OK, so now we know we need the possibility of threatening outcomes in order to generate Anxiety and Fear. But how do we make the outcomes feel threatening?

DICING WITH DEATH


In a purely abstract sense, game players are only ‘afraid’ of one thing: losing the game. This can’t be the only threat, though, as games where you just randomly lose on a die roll are distinctly unsatisfying (“oops, you rolled a one! Game over, man! Game over!”), even if you can affect the odds of losing to some degree.

dice

Ideally, you want the threat of an ultimate loss hanging over the players throughout the entire game, with the chance of doing so increasing and decreasing in response to player actions. This makes increasing the chances of losing the game a nice secondary threat, which is actually one you can deploy on a regular basis.

In a social setting, players are also “afraid” of not participating (typically through elimination, virtual-elimination, or by having zero meaningful decisions), but as the whole point of game design is for your players to have fun, using this particular disincentive feels drastically incorrect.

Finally, if we can trick players into identifying more with their in-game avatars and their situation (immersion), then it’s also possible to use fictional danger as a source of threat. I think there are two strands to this:

 

  • Firstly, “immersive theming” uses passive stimuli such as art, sound, music and narrative to draw the participants into the fictional world (e.g. in horror films or novels).
  • Secondly, “immersive acting” requires the participants to make decisions, perform actions and have conversations that mirror what their fictional counterparts would be doing.

Immersive videogames can do both of these extremely well, and this can only get better with the current trends towards virtual reality and motion control. With a board game, the most obvious way of achieving this is to use illustrations and written descriptions to create immersive theming, but I think it’s possible to go further than this. We can utilise immersive acting by making the game mechanics as close to the game’s reality as possible. For example:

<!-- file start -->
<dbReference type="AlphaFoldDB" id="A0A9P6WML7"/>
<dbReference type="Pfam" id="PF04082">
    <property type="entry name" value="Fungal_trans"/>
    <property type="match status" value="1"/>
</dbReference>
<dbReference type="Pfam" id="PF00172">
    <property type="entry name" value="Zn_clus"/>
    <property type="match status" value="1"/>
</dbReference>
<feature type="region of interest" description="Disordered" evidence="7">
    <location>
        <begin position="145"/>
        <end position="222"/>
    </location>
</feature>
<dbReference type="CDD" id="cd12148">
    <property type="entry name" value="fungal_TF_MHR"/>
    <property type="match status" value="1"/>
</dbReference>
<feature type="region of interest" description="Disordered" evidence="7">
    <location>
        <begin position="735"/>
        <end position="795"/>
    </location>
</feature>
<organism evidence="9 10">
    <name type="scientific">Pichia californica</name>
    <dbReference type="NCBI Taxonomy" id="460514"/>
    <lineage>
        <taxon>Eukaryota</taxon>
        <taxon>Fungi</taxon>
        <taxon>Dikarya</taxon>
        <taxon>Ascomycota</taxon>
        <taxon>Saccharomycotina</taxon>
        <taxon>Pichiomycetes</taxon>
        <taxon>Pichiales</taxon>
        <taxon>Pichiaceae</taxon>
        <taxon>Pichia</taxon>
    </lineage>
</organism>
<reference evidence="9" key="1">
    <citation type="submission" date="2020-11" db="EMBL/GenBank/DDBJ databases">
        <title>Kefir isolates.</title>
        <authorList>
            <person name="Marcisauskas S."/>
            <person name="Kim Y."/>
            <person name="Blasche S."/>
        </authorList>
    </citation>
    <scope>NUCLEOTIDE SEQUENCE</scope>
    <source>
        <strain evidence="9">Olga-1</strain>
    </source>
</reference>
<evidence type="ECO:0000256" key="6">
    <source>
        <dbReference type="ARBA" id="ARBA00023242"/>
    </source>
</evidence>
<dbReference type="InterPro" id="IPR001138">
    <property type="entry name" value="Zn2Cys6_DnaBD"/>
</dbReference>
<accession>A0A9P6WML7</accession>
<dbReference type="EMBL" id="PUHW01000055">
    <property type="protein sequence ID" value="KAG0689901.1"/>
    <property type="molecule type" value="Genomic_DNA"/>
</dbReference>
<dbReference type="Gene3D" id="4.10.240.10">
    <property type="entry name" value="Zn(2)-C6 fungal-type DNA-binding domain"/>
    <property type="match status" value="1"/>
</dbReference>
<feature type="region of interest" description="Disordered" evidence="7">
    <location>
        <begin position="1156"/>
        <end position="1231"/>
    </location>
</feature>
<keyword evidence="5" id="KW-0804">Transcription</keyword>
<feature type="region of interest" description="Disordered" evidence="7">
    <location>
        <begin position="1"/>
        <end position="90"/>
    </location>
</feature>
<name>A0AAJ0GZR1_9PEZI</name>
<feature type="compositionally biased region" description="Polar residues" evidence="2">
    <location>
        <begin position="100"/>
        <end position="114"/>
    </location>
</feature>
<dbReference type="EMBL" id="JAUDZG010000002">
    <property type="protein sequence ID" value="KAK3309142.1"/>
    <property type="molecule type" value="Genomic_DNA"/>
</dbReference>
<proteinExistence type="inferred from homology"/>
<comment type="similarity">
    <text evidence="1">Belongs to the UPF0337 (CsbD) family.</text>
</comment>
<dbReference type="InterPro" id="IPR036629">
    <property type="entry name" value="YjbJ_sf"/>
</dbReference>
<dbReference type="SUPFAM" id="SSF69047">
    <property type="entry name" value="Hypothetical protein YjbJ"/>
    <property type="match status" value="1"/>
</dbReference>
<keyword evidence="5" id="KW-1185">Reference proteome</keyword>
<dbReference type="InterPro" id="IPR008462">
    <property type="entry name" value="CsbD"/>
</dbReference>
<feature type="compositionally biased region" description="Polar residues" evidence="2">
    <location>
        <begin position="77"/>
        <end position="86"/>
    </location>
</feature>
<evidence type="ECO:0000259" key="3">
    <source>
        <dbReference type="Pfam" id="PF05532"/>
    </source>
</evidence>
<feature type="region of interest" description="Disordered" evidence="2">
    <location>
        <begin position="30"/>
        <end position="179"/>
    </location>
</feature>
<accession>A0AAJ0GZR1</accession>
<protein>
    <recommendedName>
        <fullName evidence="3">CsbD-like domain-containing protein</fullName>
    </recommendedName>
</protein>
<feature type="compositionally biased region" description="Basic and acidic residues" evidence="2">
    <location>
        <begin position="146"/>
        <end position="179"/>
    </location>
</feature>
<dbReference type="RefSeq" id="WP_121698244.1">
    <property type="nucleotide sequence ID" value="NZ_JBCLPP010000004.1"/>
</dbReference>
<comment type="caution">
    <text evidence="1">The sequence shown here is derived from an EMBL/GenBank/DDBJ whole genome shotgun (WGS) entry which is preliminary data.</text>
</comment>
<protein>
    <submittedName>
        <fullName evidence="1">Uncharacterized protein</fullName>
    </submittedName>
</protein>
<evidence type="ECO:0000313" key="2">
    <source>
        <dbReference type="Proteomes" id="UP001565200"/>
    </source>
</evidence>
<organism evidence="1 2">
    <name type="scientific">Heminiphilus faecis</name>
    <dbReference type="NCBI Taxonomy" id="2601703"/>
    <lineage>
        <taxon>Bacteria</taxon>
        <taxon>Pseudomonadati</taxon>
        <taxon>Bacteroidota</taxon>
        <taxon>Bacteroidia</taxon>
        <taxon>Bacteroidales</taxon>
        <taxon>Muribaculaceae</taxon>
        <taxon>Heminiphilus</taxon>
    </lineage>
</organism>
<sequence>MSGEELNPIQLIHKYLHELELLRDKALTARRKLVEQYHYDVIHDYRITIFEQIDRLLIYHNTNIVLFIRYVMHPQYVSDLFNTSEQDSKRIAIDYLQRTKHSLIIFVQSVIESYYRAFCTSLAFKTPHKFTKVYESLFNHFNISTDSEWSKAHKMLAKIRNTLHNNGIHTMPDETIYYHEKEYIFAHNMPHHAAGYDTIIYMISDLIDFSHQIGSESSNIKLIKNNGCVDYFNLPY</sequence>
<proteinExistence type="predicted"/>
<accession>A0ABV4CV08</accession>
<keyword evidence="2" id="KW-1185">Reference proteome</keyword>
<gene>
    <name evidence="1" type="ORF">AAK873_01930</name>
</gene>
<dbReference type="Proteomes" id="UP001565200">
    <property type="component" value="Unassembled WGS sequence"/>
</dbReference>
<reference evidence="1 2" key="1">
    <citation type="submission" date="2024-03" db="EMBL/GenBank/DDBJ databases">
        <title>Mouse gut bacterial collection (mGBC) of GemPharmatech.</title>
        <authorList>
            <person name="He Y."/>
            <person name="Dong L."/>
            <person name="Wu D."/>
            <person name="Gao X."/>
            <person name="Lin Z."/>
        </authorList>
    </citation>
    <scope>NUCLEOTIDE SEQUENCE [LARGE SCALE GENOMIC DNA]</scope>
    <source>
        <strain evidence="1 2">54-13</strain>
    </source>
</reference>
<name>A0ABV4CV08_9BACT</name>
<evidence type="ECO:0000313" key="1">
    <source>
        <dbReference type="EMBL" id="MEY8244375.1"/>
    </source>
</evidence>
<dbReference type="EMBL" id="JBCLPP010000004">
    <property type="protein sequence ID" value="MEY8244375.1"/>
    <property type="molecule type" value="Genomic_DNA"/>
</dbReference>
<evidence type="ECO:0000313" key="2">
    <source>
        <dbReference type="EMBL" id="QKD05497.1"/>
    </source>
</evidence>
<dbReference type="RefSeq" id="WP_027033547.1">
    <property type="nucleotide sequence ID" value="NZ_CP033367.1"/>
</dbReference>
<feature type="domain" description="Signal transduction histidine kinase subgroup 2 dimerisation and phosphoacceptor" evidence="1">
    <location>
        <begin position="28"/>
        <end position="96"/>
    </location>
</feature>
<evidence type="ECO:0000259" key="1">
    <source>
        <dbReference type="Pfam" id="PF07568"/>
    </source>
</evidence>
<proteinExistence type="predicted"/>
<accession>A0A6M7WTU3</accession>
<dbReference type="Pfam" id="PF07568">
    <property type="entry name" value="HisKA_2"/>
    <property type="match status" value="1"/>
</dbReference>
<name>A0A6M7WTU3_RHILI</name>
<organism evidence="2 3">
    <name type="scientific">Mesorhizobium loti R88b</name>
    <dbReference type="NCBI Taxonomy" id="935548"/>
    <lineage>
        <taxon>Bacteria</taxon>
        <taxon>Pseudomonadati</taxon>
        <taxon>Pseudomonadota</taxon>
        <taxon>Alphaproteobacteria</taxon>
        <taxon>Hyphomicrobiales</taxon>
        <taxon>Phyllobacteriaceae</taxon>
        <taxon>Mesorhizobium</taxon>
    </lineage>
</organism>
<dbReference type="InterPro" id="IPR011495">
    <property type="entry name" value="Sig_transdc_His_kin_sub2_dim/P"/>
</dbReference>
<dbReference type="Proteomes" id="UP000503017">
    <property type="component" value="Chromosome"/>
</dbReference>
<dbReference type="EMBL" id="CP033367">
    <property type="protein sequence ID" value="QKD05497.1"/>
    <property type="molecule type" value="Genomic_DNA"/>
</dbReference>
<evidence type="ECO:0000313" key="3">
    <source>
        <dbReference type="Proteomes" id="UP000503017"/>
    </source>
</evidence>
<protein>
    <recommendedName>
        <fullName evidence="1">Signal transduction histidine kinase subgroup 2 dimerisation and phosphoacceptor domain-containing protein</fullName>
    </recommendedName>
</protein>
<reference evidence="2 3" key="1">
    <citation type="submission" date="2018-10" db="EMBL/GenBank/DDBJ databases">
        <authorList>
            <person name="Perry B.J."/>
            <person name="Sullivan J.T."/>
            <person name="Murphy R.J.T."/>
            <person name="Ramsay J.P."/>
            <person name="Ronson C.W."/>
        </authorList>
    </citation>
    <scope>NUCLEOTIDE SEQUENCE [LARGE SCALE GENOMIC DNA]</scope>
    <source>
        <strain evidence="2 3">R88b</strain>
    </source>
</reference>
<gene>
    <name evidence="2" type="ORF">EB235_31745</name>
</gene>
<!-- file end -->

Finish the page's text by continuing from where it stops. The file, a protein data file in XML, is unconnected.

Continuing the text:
• Avatars
    Only allowing players control over a piece that represents them allows them to project into it and discuss game situations as if they were present inside the system (“I’m over here, and I can go over there and do this thing”)
  • Piggybacking
    Matching rules to known real-world concepts, such as not being able to move through solid walls, or that multiple injuries put you in danger of passing out or dying.  The more intuitive the rules are, the less often the player has to stop and think about how they’re playing a game.
  • Relatability
    The closer the character is to the player, the easier it is to think like that character would or to imagine yourself in that character’s situation. This effect is probably greatest if the character is a modern-day human, the setting is mostly realistic and internally consistent, and the protagonists are part of a friendly group or team.

CUT TO BLACK


So, in summary, to scare our players we need an ongoing sequence of uncertain threats that (a) each increase your chance of losing the game, and (b) are sufficiently relatable/intuitive/immersive that it’s easy to project yourself into the player avatar. Anything else we can do?

Well, yes, as it turns out.  In the second half of this post, I’ll cover some more tricks that we can use to enhance the fear, and explain how I used all of this theory to make Sub Terra as scary as I possibly could.  See you then!

Tim Pinder

Tim Pinder

Game Designer, Sub Terra

Tim is an AI programmer / tech designer / robot sent from the future to enslave humanity.
Sub Terra is the first in his ten-step plan for world domination.